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Beit Midrash Torah Portion and Tanach Toldot

"I am" myself - without external factors

Rabbi Berel Wein28 cheshvan 5769
Dedicated to the memory of
Asher ben Chaim
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The conflict between Yitzchak and Rivkah over the future of their oldest son Eisav is reflected in the dramatic story of the blessings of Yitzchak. Yitzchak is apparently convinced that his blessings may yet transform Eisav and save from the abyss of Hell where he is heading. Rivkah, a more realistic pragmatist, performs an act of triage in sending forth Yaakov to obtain his father’s blessings at almost all cost. Yaakov is a very reluctant participant in the struggle against Eisav. He does not raise his claim to his father that Eisav had in fact sold to him the rights to the blessings. He does the bidding of his mother and wears the clothing of Eisav thus misleading his father as to who is actually appearing before him. And when Yitzchak asks Yaakov "who are you?" Yaakov answers "I am your eldest son Eisav." Apparently this statement of Yaakov’s contradicts his entire essence of being a truthful, serene simple person. Rashi interprets Yaakov’s statement as being divided into two distinct parts. One is "I am" and the second part is "Eisav is your eldest son." Everything in this formulation is absolutely true, though it is obvious that this interpretation is not the literal simple explanation of the verse. Nevertheless Rashi seems to insist that this formulation of the words of Yaakov is the correct one and should be adopted when studying this parsha and its deeper meaning. What does Rashi see in the verse that allows him to offer up this interpretation as the mandatory one of the verse?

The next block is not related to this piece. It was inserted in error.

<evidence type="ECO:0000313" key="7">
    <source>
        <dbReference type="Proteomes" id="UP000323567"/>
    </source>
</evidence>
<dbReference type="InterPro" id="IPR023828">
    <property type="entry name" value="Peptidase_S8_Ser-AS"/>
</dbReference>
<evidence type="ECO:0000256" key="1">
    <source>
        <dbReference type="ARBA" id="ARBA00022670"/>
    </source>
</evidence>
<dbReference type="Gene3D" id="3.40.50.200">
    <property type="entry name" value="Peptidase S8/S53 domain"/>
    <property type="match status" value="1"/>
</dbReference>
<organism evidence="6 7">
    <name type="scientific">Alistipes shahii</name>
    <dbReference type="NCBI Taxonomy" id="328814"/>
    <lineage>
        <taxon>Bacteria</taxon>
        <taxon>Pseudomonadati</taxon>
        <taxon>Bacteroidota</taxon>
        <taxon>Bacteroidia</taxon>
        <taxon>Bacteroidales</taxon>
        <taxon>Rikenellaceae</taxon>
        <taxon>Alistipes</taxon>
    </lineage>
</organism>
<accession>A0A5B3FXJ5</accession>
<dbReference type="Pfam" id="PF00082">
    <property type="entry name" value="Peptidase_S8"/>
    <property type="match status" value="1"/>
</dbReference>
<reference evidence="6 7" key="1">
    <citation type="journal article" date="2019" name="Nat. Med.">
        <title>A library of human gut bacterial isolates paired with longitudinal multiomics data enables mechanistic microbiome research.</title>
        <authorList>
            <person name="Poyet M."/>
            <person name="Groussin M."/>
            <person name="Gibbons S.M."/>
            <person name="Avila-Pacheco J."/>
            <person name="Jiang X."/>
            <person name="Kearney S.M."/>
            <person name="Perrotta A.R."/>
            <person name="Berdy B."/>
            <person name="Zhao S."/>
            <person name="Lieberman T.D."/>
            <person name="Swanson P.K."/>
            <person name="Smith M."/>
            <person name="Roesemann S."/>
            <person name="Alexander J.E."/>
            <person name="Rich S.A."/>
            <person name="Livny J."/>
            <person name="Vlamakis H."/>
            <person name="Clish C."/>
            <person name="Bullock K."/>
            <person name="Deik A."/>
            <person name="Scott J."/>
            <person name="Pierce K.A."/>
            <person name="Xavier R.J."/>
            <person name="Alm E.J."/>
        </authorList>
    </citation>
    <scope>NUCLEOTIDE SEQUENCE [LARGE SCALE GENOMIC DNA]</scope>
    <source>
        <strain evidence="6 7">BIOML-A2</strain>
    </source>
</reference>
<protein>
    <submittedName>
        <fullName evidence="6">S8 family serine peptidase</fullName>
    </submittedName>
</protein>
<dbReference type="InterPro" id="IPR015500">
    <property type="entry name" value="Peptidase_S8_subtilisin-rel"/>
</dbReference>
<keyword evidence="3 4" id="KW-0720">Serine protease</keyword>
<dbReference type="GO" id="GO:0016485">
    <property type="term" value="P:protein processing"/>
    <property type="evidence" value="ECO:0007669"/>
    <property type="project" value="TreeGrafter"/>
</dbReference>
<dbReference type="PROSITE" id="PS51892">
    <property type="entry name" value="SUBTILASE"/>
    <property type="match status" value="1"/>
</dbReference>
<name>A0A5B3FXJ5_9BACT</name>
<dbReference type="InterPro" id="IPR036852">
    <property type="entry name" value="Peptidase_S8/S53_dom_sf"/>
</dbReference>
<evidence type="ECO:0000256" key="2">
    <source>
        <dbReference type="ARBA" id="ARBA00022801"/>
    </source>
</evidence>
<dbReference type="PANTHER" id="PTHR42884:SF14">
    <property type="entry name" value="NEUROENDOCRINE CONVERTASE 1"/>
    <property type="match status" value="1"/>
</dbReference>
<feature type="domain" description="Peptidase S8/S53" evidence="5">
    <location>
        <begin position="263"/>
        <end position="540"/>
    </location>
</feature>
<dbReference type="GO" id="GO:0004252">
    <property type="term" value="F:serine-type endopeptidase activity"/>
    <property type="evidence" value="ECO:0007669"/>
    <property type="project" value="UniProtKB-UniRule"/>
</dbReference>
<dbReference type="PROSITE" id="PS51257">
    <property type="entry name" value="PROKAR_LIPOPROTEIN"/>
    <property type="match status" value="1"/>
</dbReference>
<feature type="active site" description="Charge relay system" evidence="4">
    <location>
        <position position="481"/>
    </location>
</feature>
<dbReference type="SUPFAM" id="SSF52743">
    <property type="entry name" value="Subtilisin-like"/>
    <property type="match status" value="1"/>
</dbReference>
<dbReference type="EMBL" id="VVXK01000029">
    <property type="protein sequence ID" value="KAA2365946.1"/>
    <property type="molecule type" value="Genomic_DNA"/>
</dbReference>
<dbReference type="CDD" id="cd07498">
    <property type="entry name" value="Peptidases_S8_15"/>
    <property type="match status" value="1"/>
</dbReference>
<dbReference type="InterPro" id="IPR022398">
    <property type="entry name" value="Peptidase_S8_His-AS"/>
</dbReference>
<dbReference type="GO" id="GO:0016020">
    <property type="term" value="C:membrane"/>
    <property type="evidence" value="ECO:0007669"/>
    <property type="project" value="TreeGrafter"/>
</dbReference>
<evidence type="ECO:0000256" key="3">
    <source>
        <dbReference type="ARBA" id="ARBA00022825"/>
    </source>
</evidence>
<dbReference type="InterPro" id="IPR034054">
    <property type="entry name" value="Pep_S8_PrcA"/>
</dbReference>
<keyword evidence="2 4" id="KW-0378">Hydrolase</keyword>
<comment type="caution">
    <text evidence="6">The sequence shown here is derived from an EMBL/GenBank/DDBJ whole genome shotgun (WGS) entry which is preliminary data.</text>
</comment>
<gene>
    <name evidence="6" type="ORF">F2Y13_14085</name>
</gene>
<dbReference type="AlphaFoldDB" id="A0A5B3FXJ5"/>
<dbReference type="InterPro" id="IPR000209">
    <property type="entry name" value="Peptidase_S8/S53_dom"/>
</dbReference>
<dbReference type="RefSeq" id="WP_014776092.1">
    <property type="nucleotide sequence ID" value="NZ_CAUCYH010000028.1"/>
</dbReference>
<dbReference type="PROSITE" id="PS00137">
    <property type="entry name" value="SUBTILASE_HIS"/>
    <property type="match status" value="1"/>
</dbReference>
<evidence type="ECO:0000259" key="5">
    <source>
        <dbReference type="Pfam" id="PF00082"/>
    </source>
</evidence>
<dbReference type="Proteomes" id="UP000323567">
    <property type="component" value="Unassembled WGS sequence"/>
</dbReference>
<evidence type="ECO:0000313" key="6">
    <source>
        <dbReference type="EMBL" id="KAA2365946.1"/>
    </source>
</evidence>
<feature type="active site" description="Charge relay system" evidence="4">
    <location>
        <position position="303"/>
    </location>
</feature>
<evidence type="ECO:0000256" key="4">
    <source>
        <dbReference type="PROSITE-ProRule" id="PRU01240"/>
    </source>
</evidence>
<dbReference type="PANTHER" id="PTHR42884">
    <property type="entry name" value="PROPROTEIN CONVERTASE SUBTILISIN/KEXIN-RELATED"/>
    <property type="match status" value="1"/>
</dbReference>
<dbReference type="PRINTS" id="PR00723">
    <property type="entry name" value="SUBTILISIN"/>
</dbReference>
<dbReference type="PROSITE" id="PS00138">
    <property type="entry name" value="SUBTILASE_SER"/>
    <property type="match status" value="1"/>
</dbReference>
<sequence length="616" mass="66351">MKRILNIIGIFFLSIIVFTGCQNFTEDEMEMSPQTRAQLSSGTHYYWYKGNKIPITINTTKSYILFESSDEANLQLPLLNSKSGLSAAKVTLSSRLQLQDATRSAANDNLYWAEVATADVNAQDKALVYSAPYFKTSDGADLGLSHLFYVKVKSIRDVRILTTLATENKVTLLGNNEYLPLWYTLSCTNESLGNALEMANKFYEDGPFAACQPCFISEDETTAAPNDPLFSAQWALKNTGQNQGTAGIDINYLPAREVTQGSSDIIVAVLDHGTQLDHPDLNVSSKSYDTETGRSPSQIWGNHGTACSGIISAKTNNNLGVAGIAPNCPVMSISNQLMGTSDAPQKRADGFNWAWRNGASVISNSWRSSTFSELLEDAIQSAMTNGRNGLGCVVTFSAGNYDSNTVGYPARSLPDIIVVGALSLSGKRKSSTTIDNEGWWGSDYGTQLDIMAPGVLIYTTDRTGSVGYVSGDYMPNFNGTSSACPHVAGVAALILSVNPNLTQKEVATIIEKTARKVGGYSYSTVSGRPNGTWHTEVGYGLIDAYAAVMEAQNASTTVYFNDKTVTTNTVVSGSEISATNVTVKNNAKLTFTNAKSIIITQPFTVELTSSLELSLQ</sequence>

I have always felt that the interpretation lay in the fist part of Yaakov’s answer "I am." The core of Judaism is that a person must have an acute and accurate awareness of one’s self. If a person feels that he or she is only part of the herd and has little or no self-awareness then it is impossible to grow spiritually and intellectually. We have a tendency to judge ourselves through the prism of external factors. Wealth, age, appearance, career success, public opinion and other factors completely external to our true selves blind us to our true essence. The great rebbe of Kotzk, Rabbi Menachem Mendel Morgenstern (Halperin) stated: "If I am I and you are you, then I am I and you are you. But if I am you and you are me then I am not I and you are not you." Yaakov tells his father "I am"– I am I and not a creature of external forces, drives and ambitions. I am here because through me the Jewish people will be built. That is my essence and my soul and my mission in life. Eisav on the other hand is formed by purely external factors – jealousy, physical desires, violence, greed and station in life. His claim to fame is that he is your son but that is an external accomplishment not related to his true identity. The blessing to which I am entitled can in no way help Eisav for he has no permanent deep self-identity. He will live by the sword but no lasting holy people with a divine and eternal mission can be built from him. So "I am" is the correct response of Yaakov to his father Yitzchak.
Rabbi Berel Wein
The rabbi of the "HANASI" congregation in Yerushalim, head of the Destiny foundation, former head of the OU, Rosh Yeshiva of 'sharai Tora" and rabbi of the "Beit Tora" congregation, Monsey, New York.
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